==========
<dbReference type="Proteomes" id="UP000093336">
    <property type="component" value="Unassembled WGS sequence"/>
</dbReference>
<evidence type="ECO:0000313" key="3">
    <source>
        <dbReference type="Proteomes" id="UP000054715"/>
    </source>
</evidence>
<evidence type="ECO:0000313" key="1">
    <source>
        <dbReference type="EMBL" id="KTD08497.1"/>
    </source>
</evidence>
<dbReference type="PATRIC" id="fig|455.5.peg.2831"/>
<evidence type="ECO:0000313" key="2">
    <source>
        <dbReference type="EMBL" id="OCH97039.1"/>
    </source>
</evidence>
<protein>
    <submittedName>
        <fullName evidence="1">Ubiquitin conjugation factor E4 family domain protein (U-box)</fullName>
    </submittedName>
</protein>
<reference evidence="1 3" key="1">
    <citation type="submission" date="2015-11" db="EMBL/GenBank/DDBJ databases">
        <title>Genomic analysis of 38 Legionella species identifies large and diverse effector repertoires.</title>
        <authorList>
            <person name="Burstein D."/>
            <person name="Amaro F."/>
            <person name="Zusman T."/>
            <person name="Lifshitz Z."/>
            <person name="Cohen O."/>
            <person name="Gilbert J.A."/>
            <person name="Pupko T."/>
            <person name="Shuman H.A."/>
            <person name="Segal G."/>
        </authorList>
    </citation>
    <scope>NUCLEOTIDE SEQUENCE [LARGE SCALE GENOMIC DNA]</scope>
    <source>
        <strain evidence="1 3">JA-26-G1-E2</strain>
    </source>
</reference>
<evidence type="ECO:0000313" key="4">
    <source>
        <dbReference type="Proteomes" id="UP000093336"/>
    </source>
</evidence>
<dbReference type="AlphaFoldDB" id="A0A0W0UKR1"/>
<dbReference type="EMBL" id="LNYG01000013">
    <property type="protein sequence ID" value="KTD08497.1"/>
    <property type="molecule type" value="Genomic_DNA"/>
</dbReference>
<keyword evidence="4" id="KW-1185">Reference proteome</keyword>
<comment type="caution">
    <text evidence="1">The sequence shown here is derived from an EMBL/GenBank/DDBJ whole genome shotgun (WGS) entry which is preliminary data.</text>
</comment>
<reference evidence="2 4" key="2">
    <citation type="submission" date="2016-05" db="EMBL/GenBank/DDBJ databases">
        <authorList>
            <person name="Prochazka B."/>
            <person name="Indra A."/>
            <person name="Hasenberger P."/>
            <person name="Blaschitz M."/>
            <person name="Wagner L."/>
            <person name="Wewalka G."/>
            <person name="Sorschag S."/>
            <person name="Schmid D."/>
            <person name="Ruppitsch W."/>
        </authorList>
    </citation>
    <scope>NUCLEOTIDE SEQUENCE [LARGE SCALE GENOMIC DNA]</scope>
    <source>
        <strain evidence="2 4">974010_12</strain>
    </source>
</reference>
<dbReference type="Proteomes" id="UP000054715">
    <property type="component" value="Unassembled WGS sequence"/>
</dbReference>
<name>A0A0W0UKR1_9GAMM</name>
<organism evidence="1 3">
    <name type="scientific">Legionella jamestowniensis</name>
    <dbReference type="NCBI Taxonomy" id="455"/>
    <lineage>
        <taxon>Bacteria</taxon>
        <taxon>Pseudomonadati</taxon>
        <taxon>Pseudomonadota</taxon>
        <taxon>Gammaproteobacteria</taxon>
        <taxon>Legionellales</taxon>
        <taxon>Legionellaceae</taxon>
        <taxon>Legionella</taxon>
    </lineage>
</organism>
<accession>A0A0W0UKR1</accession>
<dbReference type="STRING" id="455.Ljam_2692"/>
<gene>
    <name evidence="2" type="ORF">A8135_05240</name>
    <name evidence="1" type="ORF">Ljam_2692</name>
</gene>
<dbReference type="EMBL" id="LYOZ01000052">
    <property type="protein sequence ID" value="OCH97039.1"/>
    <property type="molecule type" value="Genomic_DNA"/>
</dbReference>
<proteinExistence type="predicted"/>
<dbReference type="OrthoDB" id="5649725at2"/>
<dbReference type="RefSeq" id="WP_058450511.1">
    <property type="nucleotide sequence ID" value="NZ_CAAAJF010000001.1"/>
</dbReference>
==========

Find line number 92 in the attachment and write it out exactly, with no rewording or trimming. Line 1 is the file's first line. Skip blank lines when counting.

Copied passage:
        <taxon>Legionella</taxon>